In light of the issues surrounding the current SAP, Delaware County and their partners presented an alternative buffer program which focuses on stewardship not acquisition. It is understood that simply purchasing streamside parcels as fee simple acquisitions will not provide any water quality benefits. These marginal lands are already protected by watershed rules and regulations as well as state and federal laws for floodplain protection. Current regulations restrict the establishment of any impervious surface within 100 feet of a stream and no septic systems are allowed within that same distance. Stream corridors will function naturally and react the same regardless of ownership, unless there is active stewardship that is not currently part of the SAP. 

The alternative SAP proposed would keep ownership in the hands of the current owners through landowner agreements with terms of 10 - 15 years. This program emphasizes stewardship in the form of streambank restoration, riparian forested buffers and invasive species control. These are programs that could be funded by diverting funds from land acquisition to stewardship efforts. Active stewardship is a proven management technique that enhances buffer effectiveness for water quality protection as well as flood protection and habitat enhancement. This would allow for only the buffer acres to be protected leaving the developable acres for our future generations and preserving the local tax base.

Lastly I would emphasize the impacts of land acquisition, easements and the SAP on our local economies. As a retired business owner, a lifelong Delaware County resident and chairman of the Delaware County Industrial Development Agency (IDA) for more than 25 years, I am well aware of the struggles of developing and maintaining a business in Delaware County. Land/building costs and regulatory permitting are by far the largest hurdles any business developing here would have. The lack of suitable parcels to meet needs such as access to municipal sewer and/or water, natural gas or three phase electric as well as frontage on state or county roadways limits where industries, affordable work force housing and tourist related businesses can develop. The struggle to find suitable parcels has limited the type of business as well as the size of projects that Delaware County can attract to the region.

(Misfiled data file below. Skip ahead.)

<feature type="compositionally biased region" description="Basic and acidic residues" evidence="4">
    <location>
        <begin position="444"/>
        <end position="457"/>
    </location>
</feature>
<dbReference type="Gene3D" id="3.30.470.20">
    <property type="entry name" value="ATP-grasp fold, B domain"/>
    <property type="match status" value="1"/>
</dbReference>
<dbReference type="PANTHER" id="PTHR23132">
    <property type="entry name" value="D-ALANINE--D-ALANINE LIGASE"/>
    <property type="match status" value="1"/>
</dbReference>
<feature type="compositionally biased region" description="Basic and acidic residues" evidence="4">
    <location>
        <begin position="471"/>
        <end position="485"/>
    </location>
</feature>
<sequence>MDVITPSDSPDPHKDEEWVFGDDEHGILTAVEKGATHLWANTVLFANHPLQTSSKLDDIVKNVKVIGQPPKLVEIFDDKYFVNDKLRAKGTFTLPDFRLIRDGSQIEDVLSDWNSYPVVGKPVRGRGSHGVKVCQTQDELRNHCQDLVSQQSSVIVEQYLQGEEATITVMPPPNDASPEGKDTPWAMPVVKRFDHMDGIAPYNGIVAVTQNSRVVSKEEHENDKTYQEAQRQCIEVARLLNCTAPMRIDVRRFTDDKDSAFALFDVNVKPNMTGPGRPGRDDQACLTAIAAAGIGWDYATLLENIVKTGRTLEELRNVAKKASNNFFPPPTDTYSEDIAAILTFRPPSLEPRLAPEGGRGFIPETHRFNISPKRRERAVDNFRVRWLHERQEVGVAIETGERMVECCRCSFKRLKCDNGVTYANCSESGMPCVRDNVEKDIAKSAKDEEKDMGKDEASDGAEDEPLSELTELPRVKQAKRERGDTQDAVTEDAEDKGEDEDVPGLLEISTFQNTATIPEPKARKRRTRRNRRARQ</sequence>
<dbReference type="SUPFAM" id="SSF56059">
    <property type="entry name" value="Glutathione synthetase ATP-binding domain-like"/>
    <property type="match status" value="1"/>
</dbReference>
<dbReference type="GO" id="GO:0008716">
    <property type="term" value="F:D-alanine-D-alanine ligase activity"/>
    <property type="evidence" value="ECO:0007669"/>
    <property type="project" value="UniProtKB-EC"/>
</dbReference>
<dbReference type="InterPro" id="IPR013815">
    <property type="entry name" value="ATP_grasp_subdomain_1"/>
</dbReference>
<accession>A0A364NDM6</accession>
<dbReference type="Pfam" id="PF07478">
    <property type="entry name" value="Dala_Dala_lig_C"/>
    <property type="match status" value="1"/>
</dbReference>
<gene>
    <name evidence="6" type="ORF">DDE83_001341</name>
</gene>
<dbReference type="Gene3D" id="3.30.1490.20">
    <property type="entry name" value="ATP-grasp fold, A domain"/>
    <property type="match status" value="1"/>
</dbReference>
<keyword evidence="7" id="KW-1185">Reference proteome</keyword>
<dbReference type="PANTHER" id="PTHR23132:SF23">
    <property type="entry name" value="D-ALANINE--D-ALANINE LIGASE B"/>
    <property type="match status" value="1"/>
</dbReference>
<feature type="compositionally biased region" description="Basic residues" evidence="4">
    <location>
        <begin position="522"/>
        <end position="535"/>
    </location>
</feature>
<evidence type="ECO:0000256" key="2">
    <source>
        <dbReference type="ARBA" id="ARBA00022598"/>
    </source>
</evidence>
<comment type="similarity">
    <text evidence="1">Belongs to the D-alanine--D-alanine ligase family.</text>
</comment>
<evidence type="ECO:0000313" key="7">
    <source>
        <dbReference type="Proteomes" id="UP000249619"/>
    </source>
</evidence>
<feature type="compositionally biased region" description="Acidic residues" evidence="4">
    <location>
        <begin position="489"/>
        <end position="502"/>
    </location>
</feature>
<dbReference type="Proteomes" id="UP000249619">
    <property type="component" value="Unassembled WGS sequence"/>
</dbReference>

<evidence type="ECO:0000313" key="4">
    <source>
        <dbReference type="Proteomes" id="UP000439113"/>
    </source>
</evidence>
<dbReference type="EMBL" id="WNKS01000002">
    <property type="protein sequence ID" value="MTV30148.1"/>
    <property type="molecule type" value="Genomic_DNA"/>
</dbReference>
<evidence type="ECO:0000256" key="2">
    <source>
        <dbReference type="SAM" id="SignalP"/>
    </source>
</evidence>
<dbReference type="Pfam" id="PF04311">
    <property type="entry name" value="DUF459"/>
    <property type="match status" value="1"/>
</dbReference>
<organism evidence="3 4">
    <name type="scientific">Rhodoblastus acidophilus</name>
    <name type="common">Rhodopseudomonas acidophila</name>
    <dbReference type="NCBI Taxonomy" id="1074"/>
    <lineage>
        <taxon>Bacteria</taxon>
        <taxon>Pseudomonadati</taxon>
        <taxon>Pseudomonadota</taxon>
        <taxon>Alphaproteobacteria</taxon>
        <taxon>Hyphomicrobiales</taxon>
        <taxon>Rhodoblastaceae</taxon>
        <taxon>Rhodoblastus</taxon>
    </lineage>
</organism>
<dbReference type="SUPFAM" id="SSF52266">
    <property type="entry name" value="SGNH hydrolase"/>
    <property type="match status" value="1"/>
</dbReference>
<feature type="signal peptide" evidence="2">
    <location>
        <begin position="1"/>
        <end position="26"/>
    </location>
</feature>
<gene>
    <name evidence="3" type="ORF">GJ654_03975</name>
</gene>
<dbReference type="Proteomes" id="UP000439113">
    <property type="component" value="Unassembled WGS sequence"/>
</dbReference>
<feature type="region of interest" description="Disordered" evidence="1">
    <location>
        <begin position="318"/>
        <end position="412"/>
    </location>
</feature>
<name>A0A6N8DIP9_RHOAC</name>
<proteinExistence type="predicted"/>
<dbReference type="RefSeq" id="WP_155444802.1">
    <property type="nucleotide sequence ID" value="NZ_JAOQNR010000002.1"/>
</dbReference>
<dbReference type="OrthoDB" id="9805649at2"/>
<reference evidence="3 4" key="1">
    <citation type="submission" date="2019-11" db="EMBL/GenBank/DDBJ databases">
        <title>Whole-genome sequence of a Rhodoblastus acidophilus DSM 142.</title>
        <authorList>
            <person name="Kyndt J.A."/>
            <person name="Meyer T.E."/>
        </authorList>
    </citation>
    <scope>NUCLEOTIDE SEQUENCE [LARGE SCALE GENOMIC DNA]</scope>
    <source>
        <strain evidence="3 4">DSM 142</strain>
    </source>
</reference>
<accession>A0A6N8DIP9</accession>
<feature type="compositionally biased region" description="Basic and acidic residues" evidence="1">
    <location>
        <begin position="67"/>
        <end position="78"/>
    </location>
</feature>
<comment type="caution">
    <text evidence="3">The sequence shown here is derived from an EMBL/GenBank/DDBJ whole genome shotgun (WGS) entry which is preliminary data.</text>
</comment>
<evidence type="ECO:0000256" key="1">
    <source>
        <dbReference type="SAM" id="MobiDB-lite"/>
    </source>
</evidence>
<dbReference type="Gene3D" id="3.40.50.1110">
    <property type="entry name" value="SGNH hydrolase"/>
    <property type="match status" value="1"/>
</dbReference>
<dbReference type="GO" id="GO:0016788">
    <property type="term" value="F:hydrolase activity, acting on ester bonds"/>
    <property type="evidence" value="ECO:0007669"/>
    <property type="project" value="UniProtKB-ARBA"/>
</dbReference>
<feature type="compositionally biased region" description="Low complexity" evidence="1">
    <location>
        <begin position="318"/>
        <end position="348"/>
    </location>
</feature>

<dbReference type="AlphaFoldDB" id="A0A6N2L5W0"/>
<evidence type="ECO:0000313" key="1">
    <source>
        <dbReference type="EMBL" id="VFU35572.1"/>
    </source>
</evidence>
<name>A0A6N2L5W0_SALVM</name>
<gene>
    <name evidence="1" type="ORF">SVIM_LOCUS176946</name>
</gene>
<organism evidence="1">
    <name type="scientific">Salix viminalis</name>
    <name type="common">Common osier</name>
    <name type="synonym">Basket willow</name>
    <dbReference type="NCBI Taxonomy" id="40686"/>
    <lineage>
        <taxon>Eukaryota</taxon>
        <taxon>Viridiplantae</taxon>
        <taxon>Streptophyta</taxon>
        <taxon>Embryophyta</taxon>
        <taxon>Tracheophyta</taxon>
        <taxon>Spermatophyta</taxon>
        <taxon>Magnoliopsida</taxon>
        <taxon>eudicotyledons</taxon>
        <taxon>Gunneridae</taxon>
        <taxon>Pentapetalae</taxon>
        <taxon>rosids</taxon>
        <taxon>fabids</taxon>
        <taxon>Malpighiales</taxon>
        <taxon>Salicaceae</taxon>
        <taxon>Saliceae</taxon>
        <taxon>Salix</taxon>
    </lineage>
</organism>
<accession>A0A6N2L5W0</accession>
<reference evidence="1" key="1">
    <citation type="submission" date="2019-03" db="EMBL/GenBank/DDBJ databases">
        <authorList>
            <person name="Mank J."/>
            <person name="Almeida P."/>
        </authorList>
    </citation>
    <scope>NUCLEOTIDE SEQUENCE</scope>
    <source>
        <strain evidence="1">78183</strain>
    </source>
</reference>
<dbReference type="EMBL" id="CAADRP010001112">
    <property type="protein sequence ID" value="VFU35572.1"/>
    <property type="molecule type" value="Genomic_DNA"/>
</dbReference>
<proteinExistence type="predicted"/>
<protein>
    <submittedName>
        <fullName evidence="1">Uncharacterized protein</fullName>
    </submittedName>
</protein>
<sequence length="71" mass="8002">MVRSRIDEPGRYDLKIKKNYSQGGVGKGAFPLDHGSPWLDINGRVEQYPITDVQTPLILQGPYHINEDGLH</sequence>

The NYC funded acquisition programs have severely hindered these efforts, making hamlet and village areas that much more important. The use of the SAP to acquire lands in these precious corridors will cripple any efforts of the IDA and the local community to support business growth.

Additionally, the current state held easement placed on NYC owned parcels prohibits the expansion of utilities that could allow areas outside hamlets and villages to grow. These factor essentially cut off all growth and robs our local communities of any opportunities to grow their tax base, create jobs or support housing for our local residents. This was the worst fear of our local leaders prior to the MOA and it appears it is coming true if there isn’t immediate intervention.

In 2020 the National Academy of Science, Engineering and Medicine conducted a review of the watershed programs and concluded a study to assess the impact of the land acquisition program on economic vitality and social character of the impacted communities was necessary.  It is my belief this study must be conducted prior to more land being acquired and the SAP being expanded in any form.  We have a very limited amount of land available for our future and the impacts of watershed programs has had an impact on our communities. We must understand those impacts in an effort to inform programs moving forward so that both water quality can be protected and our communities can grow, sustain and flourish in the future.   

*James Thomson, Delhi

Thomson is chairman of the Delaware County Industrial Development Agency